"cut" = "hold" ~ 'leave out' (in food-ordering parlance)

Charles Doyle cdoyle at UGA.EDU
Thu Mar 15 15:11:57 UTC 2007

During my childhood and young adulthood in the 1950s and 1960s--in a small eastern Texas town, then at the University of Texas--the only verb in my dialect with which to instruct a commercial food-preparer (at a lunch counter, for instance) to omit a standard ingredient was "cut." For example, ordering a hamburger, one might tell the order-taker, "Cut the onions" or "Cut the mayonnaise." (Adolescent giggles could occur if the injunction concerned "the mustard" or "the cheese.")

When I moved to Los Angeles in my mid 20's, I discovered that speakers from other parts of the country were likely to use the verb "hold" for the purpose (and also that "Hold the mayonnaise" was probably a superfluous request).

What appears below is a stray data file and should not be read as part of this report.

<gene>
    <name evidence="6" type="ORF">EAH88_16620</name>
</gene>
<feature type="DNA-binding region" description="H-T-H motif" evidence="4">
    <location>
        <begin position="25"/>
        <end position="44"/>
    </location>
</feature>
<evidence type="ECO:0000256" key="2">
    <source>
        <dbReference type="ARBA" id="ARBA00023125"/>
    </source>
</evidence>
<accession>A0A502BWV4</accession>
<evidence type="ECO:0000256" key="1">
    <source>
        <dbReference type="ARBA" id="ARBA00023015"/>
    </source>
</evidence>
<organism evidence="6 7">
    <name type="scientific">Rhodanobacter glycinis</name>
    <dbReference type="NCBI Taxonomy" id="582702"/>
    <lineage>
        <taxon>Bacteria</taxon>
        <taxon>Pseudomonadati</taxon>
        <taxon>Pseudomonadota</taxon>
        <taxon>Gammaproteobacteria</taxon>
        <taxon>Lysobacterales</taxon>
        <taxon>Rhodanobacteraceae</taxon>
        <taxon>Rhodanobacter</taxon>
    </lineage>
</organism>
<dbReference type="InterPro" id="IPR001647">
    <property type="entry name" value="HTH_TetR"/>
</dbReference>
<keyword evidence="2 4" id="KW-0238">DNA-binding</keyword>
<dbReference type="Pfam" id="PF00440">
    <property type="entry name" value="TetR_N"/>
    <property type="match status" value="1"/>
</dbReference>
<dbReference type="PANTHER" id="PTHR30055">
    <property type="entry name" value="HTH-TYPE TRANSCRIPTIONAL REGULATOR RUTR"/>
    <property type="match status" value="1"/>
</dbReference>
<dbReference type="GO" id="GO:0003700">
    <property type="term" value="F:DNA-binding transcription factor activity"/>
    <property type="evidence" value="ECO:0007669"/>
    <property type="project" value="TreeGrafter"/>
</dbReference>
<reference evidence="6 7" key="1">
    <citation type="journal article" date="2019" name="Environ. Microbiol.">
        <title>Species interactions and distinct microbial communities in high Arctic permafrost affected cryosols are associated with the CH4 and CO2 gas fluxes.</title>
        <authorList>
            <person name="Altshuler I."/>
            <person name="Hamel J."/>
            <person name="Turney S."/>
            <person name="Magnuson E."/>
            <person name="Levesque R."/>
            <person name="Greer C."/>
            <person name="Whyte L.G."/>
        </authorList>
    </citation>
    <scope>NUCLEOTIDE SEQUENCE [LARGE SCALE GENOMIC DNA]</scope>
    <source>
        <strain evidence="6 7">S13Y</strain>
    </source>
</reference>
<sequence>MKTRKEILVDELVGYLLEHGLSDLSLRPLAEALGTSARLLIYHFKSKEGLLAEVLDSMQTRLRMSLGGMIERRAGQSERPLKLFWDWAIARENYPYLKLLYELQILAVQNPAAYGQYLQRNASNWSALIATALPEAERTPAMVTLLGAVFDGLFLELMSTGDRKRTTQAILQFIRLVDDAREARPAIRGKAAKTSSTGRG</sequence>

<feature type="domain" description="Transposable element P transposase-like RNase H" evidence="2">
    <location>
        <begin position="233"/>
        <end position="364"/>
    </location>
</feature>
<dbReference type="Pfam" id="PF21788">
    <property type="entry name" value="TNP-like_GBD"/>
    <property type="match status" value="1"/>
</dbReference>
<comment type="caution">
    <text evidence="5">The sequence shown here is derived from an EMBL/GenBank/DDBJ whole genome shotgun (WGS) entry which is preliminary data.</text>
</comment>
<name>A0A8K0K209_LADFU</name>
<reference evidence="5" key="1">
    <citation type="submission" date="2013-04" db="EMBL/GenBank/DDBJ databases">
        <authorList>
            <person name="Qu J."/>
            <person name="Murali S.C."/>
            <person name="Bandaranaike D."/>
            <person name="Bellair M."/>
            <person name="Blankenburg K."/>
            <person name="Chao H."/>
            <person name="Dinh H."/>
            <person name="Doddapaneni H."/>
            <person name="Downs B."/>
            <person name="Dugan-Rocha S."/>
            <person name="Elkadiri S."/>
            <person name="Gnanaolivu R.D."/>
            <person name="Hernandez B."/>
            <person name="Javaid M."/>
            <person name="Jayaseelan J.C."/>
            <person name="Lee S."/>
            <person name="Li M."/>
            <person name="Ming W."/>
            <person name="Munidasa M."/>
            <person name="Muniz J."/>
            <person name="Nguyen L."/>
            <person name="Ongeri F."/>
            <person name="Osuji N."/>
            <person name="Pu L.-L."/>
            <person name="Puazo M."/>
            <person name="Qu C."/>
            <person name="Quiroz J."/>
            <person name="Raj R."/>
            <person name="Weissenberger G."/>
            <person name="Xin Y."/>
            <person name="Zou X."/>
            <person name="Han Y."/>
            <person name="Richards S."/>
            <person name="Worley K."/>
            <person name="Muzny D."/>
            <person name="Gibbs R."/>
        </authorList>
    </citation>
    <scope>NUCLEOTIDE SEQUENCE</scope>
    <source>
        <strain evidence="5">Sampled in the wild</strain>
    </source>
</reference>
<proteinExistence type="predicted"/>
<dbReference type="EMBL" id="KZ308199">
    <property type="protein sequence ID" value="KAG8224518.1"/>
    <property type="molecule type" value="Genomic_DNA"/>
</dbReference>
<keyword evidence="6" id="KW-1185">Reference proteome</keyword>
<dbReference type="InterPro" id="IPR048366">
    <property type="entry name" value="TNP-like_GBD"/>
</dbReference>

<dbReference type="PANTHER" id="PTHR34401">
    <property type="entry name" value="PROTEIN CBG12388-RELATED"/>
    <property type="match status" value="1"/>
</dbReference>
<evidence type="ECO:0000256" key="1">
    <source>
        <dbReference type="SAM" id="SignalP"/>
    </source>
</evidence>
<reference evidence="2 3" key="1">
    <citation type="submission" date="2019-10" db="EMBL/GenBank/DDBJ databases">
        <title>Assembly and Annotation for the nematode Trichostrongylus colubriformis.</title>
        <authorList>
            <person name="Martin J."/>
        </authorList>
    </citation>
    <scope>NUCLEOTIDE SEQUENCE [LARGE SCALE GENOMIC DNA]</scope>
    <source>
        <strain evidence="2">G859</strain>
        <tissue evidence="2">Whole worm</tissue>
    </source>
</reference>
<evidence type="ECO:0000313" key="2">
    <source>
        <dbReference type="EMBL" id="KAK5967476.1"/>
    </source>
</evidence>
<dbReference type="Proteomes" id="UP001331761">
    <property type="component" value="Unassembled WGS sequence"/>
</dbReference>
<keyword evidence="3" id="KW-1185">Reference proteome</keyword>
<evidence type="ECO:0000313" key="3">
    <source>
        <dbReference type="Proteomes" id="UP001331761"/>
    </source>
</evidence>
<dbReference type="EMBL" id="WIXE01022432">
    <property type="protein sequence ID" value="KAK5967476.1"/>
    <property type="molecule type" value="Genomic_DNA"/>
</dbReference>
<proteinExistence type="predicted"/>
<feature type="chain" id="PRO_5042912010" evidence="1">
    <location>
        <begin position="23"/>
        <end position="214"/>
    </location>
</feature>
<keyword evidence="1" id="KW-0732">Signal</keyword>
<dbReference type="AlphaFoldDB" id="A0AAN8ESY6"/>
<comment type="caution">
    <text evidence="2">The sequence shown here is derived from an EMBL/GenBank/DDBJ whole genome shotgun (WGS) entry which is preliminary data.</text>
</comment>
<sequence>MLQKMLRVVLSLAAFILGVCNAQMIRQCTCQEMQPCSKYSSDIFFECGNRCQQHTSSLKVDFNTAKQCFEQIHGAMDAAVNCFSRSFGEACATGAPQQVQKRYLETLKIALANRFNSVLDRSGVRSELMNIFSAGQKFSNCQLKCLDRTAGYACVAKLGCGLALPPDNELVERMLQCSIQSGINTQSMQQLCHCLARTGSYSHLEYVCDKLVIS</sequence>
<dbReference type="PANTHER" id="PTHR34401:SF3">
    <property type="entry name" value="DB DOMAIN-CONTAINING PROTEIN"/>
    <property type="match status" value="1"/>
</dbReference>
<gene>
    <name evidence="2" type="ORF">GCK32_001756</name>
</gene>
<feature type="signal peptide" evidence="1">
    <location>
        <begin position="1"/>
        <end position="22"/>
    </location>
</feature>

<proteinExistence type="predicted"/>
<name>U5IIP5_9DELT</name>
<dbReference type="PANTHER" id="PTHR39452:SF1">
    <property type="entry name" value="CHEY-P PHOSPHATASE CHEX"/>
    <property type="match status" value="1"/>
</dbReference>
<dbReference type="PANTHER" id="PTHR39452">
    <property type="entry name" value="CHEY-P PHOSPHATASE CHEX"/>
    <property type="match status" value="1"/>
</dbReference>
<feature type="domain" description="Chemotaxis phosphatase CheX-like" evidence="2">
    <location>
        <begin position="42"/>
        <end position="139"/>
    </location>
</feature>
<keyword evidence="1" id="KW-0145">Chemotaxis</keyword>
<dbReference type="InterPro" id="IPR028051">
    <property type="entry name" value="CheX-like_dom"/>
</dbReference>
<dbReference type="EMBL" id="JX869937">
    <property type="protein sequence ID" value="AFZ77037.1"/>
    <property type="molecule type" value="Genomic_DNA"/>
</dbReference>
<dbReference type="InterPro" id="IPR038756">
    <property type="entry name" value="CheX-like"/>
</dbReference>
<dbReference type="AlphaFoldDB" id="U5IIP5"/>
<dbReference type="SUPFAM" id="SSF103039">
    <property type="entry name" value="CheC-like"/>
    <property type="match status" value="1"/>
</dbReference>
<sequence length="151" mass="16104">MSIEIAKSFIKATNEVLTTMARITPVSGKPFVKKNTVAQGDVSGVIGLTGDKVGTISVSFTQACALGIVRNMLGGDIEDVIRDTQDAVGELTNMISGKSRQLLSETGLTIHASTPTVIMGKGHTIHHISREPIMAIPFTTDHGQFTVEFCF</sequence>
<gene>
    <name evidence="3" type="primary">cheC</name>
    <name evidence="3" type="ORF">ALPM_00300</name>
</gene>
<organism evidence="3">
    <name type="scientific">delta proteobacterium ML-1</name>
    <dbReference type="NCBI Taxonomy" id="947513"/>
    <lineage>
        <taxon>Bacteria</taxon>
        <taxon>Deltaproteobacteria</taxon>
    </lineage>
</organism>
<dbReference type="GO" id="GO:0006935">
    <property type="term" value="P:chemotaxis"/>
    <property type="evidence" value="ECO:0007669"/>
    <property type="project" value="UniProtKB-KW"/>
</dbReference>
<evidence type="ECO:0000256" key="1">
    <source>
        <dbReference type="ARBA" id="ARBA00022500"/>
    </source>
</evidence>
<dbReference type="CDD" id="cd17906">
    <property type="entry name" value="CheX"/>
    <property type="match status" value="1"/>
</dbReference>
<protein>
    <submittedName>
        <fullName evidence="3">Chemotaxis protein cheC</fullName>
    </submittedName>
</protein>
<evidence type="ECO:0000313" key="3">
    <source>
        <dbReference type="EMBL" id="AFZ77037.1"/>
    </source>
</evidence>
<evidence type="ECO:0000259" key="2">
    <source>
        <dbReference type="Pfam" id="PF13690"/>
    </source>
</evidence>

I can't find either "cut" or "hold" in this particular use in the OED or DARE (or HDAS, but it isn't really slang), although the use is easily derivable from recorded senses of each word.


The American Dialect Society - http://www.americandialect.org

More information about the Ads-l mailing list